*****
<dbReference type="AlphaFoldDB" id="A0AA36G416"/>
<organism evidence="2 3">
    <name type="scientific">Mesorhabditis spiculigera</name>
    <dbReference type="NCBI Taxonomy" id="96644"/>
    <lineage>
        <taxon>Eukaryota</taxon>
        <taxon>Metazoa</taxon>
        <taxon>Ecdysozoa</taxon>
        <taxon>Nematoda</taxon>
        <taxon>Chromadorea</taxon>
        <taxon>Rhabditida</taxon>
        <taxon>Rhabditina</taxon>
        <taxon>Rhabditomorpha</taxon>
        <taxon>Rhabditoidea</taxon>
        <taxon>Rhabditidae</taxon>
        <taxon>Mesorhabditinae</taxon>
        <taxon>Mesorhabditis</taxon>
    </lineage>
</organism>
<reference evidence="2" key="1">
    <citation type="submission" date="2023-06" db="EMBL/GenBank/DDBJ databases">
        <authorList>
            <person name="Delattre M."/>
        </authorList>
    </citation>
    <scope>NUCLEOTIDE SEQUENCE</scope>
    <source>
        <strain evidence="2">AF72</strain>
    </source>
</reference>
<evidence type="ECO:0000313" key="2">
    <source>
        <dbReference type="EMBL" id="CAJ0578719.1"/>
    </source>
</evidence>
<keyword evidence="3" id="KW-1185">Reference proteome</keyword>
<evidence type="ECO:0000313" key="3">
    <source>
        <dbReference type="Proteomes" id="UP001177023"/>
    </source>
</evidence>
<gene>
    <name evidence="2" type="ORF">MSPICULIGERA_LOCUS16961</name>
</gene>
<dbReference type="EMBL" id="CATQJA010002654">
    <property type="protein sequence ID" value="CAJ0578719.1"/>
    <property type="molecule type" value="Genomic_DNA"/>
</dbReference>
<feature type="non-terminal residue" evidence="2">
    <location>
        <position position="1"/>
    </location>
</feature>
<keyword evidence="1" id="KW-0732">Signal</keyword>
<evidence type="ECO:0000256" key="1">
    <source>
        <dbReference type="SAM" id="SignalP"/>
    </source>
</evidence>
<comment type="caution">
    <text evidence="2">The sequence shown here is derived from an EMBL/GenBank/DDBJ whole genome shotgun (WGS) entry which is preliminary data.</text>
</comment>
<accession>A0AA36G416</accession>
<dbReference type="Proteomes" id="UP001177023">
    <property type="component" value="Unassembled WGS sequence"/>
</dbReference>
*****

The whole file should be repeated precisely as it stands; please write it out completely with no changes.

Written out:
<dbReference type="AlphaFoldDB" id="A0AA36G416"/>
<organism evidence="2 3">
    <name type="scientific">Mesorhabditis spiculigera</name>
    <dbReference type="NCBI Taxonomy" id="96644"/>
    <lineage>
        <taxon>Eukaryota</taxon>
        <taxon>Metazoa</taxon>
        <taxon>Ecdysozoa</taxon>
        <taxon>Nematoda</taxon>
        <taxon>Chromadorea</taxon>
        <taxon>Rhabditida</taxon>
        <taxon>Rhabditina</taxon>
        <taxon>Rhabditomorpha</taxon>
        <taxon>Rhabditoidea</taxon>
        <taxon>Rhabditidae</taxon>
        <taxon>Mesorhabditinae</taxon>
        <taxon>Mesorhabditis</taxon>
    </lineage>
</organism>
<reference evidence="2" key="1">
    <citation type="submission" date="2023-06" db="EMBL/GenBank/DDBJ databases">
        <authorList>
            <person name="Delattre M."/>
        </authorList>
    </citation>
    <scope>NUCLEOTIDE SEQUENCE</scope>
    <source>
        <strain evidence="2">AF72</strain>
    </source>
</reference>
<evidence type="ECO:0000313" key="2">
    <source>
        <dbReference type="EMBL" id="CAJ0578719.1"/>
    </source>
</evidence>
<keyword evidence="3" id="KW-1185">Reference proteome</keyword>
<evidence type="ECO:0000313" key="3">
    <source>
        <dbReference type="Proteomes" id="UP001177023"/>
    </source>
</evidence>
<gene>
    <name evidence="2" type="ORF">MSPICULIGERA_LOCUS16961</name>
</gene>
<dbReference type="EMBL" id="CATQJA010002654">
    <property type="protein sequence ID" value="CAJ0578719.1"/>
    <property type="molecule type" value="Genomic_DNA"/>
</dbReference>
<feature type="non-terminal residue" evidence="2">
    <location>
        <position position="1"/>
    </location>
</feature>
<keyword evidence="1" id="KW-0732">Signal</keyword>
<evidence type="ECO:0000256" key="1">
    <source>
        <dbReference type="SAM" id="SignalP"/>
    </source>
</evidence>
<comment type="caution">
    <text evidence="2">The sequence shown here is derived from an EMBL/GenBank/DDBJ whole genome shotgun (WGS) entry which is preliminary data.</text>
</comment>
<accession>A0AA36G416</accession>
<dbReference type="Proteomes" id="UP001177023">
    <property type="component" value="Unassembled WGS sequence"/>
</dbReference>